Towards data fusion in seismic monitoring: Source characterization of mining blasts with acoustic and seismic records

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Event identification that combines data from a diverse range of sensor types, such as seismic, hydroacoustic, infrasound, optical, or acoustic sensors, has been discussed recently as a way to improve treaty monitoring technology, especially for a Comprehensive Test Ban Treaty. In this exploratory study the authors compare features in acoustic and seismic data from ripple-fired mining blasts, in an effort to understand the issues of incorporating data fusion into seismic monitoring. They study the possibility of identifying features such as spectral scalloping at high frequencies using acoustic signals recorded in the near field during mining blasts. Recorded acoustic and seismic ... continued below

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20 p.

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Leach, R.R. Jr. & Dowla, F.U. July 1, 1995.

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Description

Event identification that combines data from a diverse range of sensor types, such as seismic, hydroacoustic, infrasound, optical, or acoustic sensors, has been discussed recently as a way to improve treaty monitoring technology, especially for a Comprehensive Test Ban Treaty. In this exploratory study the authors compare features in acoustic and seismic data from ripple-fired mining blasts, in an effort to understand the issues of incorporating data fusion into seismic monitoring. They study the possibility of identifying features such as spectral scalloping at high frequencies using acoustic signals recorded in the near field during mining blasts. Recorded acoustic and seismic data from two mining blasts at Carlin, Nevada, were analyzed. The authors have found that there is a clear presence of the periodic and impulsive nature of the ripple-fire source present in the acoustic recordings at high frequencies. They have discovered that the arrival time and duration of the acoustic recordings are also clearly discernible at high frequencies. This is in contrast to the absence of these features in seismic signals, due to attenuation and scattering at high frequencies. The association of signals from different sensors offers solutions for difficult monitoring problems. Seismic or acoustic signals individually may not be able to detect a nuclear test hidden under a typical mining blast. However, the presence of an underground nuclear test during a mining event could be determined by deriving the mining explosion source from the acoustic recording, modeling a seismic signal from the derived source, and subtracting the modeled seismic signal from the seismic recording for the event. Recommendations in the design of data fusion systems for treaty monitoring are suggested.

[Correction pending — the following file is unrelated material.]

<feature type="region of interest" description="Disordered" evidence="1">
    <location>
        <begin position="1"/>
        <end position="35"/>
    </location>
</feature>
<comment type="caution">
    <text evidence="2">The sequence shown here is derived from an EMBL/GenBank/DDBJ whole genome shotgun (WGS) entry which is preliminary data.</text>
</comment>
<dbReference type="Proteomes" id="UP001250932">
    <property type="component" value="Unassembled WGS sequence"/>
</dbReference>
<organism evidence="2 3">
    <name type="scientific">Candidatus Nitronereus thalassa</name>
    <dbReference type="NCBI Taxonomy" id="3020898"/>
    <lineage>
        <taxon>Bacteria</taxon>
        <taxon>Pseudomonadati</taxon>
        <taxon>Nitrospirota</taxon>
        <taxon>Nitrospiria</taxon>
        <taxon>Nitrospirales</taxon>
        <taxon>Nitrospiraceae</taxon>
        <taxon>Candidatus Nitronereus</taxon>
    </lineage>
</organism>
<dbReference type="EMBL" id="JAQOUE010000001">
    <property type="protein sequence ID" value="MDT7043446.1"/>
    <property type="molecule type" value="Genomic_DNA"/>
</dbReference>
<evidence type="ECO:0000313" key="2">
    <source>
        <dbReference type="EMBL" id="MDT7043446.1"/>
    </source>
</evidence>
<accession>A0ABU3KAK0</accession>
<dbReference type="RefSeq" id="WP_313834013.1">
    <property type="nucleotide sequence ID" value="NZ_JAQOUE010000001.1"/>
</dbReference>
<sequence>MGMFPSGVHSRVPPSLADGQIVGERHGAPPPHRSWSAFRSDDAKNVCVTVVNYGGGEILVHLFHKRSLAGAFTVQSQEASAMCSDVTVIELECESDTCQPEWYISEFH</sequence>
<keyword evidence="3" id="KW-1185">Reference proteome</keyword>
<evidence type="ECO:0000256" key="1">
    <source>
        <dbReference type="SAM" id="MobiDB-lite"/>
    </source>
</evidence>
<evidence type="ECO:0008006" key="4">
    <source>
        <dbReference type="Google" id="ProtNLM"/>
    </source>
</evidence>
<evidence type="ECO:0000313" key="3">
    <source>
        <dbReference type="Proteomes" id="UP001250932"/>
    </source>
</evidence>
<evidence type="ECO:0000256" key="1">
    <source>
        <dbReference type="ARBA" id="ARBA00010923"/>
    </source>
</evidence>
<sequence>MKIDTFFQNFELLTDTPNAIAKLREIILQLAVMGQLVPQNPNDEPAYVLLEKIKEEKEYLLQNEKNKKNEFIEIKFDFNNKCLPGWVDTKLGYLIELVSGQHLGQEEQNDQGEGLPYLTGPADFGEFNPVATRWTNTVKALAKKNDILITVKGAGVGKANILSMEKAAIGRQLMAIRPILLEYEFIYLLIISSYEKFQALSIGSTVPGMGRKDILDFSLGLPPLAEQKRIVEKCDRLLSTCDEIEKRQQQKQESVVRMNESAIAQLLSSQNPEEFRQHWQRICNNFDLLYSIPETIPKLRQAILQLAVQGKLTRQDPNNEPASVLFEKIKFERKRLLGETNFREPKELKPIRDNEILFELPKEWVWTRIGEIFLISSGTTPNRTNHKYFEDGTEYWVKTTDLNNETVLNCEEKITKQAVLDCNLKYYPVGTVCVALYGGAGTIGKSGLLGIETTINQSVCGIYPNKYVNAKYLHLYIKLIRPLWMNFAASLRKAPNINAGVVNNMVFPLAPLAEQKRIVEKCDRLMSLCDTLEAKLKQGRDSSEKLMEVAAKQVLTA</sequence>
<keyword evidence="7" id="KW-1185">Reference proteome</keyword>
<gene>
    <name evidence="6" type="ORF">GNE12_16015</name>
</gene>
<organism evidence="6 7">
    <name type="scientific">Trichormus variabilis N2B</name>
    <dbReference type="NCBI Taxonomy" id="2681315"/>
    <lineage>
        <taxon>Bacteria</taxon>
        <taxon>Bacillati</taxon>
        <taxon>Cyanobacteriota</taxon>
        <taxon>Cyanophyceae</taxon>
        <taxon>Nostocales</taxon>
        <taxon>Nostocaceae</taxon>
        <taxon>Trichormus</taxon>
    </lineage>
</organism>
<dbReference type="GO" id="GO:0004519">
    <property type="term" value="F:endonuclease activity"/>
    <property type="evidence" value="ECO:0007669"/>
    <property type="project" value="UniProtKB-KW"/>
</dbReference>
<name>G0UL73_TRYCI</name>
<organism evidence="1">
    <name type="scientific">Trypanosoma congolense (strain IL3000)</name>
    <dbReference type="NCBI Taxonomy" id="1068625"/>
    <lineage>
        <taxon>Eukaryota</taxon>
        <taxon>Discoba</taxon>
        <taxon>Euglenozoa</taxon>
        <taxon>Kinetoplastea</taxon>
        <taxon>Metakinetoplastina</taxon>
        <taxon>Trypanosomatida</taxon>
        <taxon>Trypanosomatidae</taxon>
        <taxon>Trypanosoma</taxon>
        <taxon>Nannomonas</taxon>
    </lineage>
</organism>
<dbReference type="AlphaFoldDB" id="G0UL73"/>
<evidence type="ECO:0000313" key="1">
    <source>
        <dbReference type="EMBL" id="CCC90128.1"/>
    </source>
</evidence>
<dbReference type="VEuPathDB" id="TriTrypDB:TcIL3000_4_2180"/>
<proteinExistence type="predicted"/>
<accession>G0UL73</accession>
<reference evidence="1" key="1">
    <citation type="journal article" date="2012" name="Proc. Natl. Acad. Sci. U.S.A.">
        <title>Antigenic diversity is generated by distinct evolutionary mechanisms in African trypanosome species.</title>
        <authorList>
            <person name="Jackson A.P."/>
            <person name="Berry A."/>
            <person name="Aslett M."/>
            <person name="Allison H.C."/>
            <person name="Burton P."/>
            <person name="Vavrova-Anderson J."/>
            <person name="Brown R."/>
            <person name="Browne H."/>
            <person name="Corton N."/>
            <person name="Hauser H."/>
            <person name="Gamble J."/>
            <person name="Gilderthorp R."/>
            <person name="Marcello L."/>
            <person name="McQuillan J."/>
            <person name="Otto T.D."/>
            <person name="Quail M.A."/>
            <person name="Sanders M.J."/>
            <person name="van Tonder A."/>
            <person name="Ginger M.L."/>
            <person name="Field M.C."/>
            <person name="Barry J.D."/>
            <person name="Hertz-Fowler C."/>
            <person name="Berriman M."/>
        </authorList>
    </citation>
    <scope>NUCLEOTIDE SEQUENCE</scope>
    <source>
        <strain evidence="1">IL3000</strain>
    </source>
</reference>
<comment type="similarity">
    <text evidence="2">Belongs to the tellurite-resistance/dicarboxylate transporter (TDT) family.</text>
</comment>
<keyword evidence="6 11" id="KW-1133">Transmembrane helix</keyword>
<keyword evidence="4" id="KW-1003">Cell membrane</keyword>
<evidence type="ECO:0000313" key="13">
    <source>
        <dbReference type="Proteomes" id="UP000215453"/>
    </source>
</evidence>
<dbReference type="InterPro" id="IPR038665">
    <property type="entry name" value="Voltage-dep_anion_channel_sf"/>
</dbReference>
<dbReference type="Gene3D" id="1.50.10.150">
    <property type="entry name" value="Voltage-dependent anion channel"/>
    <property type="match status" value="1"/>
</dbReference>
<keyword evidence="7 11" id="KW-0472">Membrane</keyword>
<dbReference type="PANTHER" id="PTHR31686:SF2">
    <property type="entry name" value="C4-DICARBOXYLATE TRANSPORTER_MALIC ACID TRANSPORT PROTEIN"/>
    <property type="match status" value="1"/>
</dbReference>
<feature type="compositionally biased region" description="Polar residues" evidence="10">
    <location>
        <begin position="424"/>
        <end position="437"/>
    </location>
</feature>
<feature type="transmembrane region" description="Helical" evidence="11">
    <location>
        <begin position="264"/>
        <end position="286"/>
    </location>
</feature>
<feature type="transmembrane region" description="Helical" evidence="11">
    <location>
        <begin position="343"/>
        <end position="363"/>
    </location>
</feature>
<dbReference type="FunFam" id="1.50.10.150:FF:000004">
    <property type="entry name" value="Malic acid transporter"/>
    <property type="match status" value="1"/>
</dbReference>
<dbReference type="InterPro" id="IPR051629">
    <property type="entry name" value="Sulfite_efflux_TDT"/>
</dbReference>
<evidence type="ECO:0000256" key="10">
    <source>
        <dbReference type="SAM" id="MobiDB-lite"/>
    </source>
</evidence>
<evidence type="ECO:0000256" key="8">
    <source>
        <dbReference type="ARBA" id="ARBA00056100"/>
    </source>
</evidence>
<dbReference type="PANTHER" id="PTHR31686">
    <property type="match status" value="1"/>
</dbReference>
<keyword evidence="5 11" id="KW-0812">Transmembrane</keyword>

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20 p.

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OSTI as DE96003826

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  • Other Information: PBD: Jul 1995

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  • Other: DE96003826
  • Report No.: UCRL-ID--122623
  • Grant Number: W-7405-ENG-48
  • DOI: 10.2172/171276 | External Link
  • Office of Scientific & Technical Information Report Number: 171276
  • Archival Resource Key: ark:/67531/metadc619506

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Office of Scientific & Technical Information Technical Reports

Reports, articles and other documents harvested from the Office of Scientific and Technical Information.

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  • July 1, 1995

Added to The UNT Digital Library

  • June 16, 2015, 7:43 a.m.

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  • Feb. 23, 2016, 12:45 p.m.

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Leach, R.R. Jr. & Dowla, F.U. Towards data fusion in seismic monitoring: Source characterization of mining blasts with acoustic and seismic records, report, July 1, 1995; California. (digital.library.unt.edu/ark:/67531/metadc619506/: accessed October 16, 2018), University of North Texas Libraries, Digital Library, digital.library.unt.edu; crediting UNT Libraries Government Documents Department.